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Building firm fined £30k after digger accident could have killed employee

Building firm fined £30k after digger accident could have killed employee

Friday 21 April 2023

Building firm fined £30k after digger accident could have killed employee

Friday 21 April 2023

A Jersey construction company has been fined more than £30,000 after an employee tipped over a five-tonne digger while working on a luxury property – and narrowly missed hitting a bollard which could have killed him.

Hacquoil and Cook pleaded guilty in the Royal Court in February this year to two counts of breaching health and safety legislation, by failing to maintain a "safe system of work" for an employee who was tasked with loading stone slabs with the excavator.

The company had not sufficiently checked whether their employee had an up-to-date training certification or was competent to lift slabs with the machine, the court heard.

The incident, which took place at a property near to Winston Churchill Park in February last year, involved the excavation of two separate loads of pallets, each weighing three quarters of a tonne, which caused the excavator to tip and nearly injure the employee, with CCTV of the incident shown at court.

It was noted by the site manager that the arm of the excavator was overextended prior to the incident, which contributed to the collapse of the machine. Whilst nobody was injured, the employee involved was signed off from work for one week with stress and shock.

Royal Court

Pictured: The sentencing took place in the Royal Court this morning.

Advocate Luke Sette, prosecuting, said: "No training had been provided by the company, no formal assessment of using the excavator had been carried out."

He added that the employee had not informed the company that he wasn’t qualified to perform the action, the employee said that he was "just trying to do my best".

"He [the employee] was verbally told what needed to be done."

Advocate Sette added: "The site manager had cause to mention to keep the load [of slabs] closer to the cab and to retract the arm [of the excavator] as he felt that it was extended."

"The general public was not exposed to risk, the risk of slabs falling into Winston Churchill Park was a minute one," said Advocate Sette.

A fine of £25,000 was recommended to the court by the Advocate, which the defence labelled as "not unreasonable".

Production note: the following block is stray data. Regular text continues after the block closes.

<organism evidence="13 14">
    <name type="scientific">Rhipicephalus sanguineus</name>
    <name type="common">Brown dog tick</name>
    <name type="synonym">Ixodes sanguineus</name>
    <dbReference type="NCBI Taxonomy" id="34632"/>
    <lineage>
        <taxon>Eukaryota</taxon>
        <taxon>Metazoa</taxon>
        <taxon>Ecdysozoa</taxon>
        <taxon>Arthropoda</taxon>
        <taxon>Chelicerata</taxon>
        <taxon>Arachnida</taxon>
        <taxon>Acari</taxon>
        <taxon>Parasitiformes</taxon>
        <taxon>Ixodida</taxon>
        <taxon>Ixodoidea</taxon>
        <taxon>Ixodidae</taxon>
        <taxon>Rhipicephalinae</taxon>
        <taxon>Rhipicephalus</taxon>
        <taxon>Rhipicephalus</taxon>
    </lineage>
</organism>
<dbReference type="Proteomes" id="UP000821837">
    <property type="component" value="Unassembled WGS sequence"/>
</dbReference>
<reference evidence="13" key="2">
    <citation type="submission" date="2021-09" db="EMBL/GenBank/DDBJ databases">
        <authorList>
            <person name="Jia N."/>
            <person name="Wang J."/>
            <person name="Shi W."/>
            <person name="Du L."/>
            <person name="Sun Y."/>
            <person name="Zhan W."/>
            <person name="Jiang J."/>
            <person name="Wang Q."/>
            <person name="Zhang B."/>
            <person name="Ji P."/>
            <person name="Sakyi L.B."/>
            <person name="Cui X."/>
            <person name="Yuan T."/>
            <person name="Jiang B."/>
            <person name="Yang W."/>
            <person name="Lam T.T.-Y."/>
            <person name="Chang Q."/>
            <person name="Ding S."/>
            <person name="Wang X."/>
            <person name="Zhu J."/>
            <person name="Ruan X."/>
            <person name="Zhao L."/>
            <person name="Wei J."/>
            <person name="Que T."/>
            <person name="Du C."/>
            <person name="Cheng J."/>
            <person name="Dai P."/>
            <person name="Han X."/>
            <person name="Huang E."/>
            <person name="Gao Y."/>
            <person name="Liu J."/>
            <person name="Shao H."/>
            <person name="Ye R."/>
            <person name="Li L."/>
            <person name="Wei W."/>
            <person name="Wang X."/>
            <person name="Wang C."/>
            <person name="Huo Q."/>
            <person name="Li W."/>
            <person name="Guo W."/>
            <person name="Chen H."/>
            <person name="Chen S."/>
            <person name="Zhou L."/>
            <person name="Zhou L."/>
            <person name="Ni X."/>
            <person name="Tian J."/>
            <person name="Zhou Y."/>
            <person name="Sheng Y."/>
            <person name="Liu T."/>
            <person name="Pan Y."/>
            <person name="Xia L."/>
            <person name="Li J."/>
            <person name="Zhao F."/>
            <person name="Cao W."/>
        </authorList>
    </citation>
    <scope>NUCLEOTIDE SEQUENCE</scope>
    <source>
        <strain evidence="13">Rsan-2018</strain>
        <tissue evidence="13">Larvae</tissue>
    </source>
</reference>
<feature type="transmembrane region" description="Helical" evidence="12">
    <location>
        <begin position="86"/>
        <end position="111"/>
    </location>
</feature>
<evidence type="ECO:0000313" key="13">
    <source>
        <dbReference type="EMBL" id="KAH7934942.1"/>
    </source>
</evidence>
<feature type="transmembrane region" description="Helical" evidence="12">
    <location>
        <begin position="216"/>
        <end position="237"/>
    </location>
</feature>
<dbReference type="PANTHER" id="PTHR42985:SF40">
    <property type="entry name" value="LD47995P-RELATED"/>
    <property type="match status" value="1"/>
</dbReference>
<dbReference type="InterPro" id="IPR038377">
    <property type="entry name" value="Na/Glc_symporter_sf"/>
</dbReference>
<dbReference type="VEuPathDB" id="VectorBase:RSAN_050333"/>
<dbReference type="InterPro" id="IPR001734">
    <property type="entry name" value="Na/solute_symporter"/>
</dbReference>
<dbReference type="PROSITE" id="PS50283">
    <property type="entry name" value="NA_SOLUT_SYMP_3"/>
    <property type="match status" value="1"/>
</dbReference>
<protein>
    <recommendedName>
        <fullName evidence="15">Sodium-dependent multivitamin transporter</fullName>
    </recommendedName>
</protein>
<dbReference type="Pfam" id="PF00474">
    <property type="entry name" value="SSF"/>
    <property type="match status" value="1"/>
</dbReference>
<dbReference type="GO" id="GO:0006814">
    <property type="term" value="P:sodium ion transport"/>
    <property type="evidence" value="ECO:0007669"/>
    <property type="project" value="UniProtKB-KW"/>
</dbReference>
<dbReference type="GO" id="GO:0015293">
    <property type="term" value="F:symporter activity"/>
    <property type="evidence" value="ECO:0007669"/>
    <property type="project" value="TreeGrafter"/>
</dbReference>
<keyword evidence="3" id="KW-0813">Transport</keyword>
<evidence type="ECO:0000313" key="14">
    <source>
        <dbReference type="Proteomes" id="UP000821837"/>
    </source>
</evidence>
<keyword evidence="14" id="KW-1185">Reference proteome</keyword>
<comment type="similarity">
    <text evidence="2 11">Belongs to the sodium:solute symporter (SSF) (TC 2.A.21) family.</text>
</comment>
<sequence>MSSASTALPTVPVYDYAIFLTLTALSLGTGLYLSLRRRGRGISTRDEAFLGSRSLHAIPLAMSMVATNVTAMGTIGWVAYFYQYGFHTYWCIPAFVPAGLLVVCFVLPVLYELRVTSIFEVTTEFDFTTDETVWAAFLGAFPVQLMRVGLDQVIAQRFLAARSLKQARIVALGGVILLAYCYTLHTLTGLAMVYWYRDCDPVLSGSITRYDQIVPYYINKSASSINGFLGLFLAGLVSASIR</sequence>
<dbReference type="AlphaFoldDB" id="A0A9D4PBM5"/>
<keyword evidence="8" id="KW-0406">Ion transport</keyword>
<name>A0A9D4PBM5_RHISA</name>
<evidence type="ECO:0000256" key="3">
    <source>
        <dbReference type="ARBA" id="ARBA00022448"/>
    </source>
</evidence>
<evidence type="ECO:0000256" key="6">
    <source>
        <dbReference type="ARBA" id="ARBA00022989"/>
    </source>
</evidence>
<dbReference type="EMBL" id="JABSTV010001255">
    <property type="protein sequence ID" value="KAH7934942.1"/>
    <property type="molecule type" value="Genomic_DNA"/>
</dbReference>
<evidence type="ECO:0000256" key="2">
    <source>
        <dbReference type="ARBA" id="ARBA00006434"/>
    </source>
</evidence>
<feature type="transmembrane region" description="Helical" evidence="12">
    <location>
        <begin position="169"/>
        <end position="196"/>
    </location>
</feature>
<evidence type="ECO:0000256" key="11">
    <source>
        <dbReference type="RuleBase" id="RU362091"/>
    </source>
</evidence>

Meanwhile, Advocate Christina Hall, defending, said her client "has suffered reputational damage which is significant for a company of this nature".

The court heard that Hacquoil and Cook had a company turnover of £14 million last year.

Advocate Hall argued that when it came to health and safety practices other companies "look up to" Hacquoil and Cook.

The advocate said that there was "no suggestion" that the employee was "to blame" for the incident and that the construction company had fallen "just below the standard" required.

"Employees not trained in excavating should take a course, training is recommended to take place every two to three years," said Advocate Hall.

The court heard that the employee had taken a course in excavation with a previous employer.

"This certificate was from 2018, it was coming up to four years at the time of the incident, for whatever reason, the site manager didn’t recognise that it needed to be refreshed," said Advocate Hall.

Deputy Bailiff Robert MacRae, who was sitting with Jurats Jane Ronge and Charles Blampied, said: "The seriousness of harm that was risked was high. This was a case where there was a risk of death or serious physical or mental impediment [to the employee].

"A metal bollard penetrated the gap of the open cab door that narrowly missed [the employee], the granite slabs fell which exposed the public to risks.

"The training supplied to [the employee] did not include lifting training, the defendant failed to provide [the employee] with relevant lifting training.

"[The employee] was not competent to carry the lifts in the excavator, the company was responsible for ensuring such competency."

The Deputy Bailiff also noted that risk of harm caused to the public was low.

Hacquoil and Cook was fined a total of £32,500 and ordered to pay an additional £5,000 to cover prosecution costs.

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